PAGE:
The dog made a good recovery post-surgery. After a night of hospitalisation, the chest drain was removed and Buddy was sent home back to his normal self.

Following discharge, the owner told us that Buddy ran after some sheep and bashed himself on a tractor wheel 2 weeks before, and with hindsight he thought most of the problems started from there!


Post-surgery with chest drain.

PU/PD in an Alaskan Malamute

History: Boris, an 8yr old MN Malamute, was on medication for hypothyroidism which was well controlled. He was presented for PU/PD which had been noticed only very recently by the owners. History was otherwise unremarkable.

Physical examination: Unremarkable overall. HR 74, RR16, BCS 4/9, mms pink, CRT 1.5seconds, good synchronous pulses. No detectable abnormalities on thoracic auscultation or abdominal palpation. No palpable lymphadenopathy.

Bloods and urinalysis: Mild elevation in total calcium; rest of biochemistry (including SDMA) wnl; electrolytes wnl; haematology unremarkable; USG 1.014; sediment and dipstick unremarkable. Follow on ionised calcium confirmed true hypercalcemia.

What are your differentials and what would you do next?

Differential diagnoses for canine hypercalcemia:

  • Malignancy (most commonly lymphoma, anal adenocarcinoma and multiple myeloma)
  • Primary hyperparathyroidism
  • Renal disease
  • Hypervitaminosis D (e.g. psoriasis cream, rodenticide, jasmine) or hypervitaminosis A
  • Addisons
  • Granulomatous disease
  • Osteolytic skeletal lesions (e.g. osteomyelitis, osteosarcoma)
  • Excess phosphate in diet

Hypercalcemia can also be a normal finding in young growing dogs and total calcium can be increased artefactually with hyperalbuminemia.

Investigations: Cost was a concern so tests had to be selected carefully. Results from the routine bloods made renal disease or Addisons unlikely. There was no history of toxin exposure and no palpable lymphadenopathy or anal mass. Globulins were normal (usually high with multiple myeloma). Routine imaging of the thorax and abdomen was unremarkable other than several small calculi in the bladder. Urinary calculi are more common with primary hyperparathyroidism and the dog is also likely to be systemically ‘well’ compared to many of the other differentials. Ultrasound of the parathyroid region identified a 2cm hypoechoic nodule. Elevated PTH levels with concurrent elevated ionised calcium are the gold standard for diagnosis of hyperparathroidism but had to be omitted in this case due to cost. Additionally they require special handling (freezing and courier transport to the lab) and are only run weekly at specialist laboratories so turnaround for results can be over a week.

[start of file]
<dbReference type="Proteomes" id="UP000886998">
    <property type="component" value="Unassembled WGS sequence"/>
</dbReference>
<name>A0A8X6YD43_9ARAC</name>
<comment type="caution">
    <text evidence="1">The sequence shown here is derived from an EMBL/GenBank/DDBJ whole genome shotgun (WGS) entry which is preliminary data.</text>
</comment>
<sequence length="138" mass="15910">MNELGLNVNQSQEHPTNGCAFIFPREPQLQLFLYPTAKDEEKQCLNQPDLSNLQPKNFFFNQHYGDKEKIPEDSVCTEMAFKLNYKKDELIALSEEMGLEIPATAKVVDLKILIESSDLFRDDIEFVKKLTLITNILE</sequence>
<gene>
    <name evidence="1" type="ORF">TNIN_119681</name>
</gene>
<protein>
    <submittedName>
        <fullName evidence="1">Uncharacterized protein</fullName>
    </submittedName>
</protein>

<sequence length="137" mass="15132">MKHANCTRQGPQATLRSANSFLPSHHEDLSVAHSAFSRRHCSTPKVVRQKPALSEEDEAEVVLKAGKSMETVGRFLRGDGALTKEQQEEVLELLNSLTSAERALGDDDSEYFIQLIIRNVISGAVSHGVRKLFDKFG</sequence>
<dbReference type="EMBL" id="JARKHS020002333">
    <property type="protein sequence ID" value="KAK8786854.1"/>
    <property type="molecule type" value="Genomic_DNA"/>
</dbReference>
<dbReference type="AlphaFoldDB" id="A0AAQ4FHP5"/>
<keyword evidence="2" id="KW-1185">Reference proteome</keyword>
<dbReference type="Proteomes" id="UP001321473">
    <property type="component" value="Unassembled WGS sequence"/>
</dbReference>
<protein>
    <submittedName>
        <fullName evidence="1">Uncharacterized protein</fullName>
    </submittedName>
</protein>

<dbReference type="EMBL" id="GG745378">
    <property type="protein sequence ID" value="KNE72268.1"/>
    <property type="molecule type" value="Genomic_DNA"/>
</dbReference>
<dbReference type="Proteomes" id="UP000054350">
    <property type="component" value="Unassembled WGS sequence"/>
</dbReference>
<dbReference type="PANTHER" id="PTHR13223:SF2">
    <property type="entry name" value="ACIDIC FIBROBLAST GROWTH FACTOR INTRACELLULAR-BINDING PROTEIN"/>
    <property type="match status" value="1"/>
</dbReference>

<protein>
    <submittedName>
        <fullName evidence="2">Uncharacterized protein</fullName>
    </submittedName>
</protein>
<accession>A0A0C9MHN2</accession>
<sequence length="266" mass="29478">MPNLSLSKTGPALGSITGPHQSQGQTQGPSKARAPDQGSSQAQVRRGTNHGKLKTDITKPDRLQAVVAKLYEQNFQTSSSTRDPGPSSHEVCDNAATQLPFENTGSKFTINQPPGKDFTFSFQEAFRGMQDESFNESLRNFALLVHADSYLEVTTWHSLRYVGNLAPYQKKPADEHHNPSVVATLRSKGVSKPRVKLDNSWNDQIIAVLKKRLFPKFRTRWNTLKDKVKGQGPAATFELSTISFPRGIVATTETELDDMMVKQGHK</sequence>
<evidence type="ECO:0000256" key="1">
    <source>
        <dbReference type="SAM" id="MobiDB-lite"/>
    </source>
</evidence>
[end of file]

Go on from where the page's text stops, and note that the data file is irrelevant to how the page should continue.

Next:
The nodule was surgically excised and the small calculi were flushed out via urinary catheterisation. Calcium levels were monitored post operatively as they can drop but he was discharged without complications and the signs resolved.

This case demonstrates how it is still possible to reach a diagnosis and carry out effective treatment in cost constrained cases by considering history, physical examination, basic test findings and good quality imaging. In practice diagnostic procedures are often omitted due to many reasons such as cost, owner fears, lack of expertise and concurrent disease complications but the risks of these omissions should always be discussed thoroughly with the owners. In this case surgery was undertaken based on a presumptive diagnosis and it was important that the owners were fully aware of this.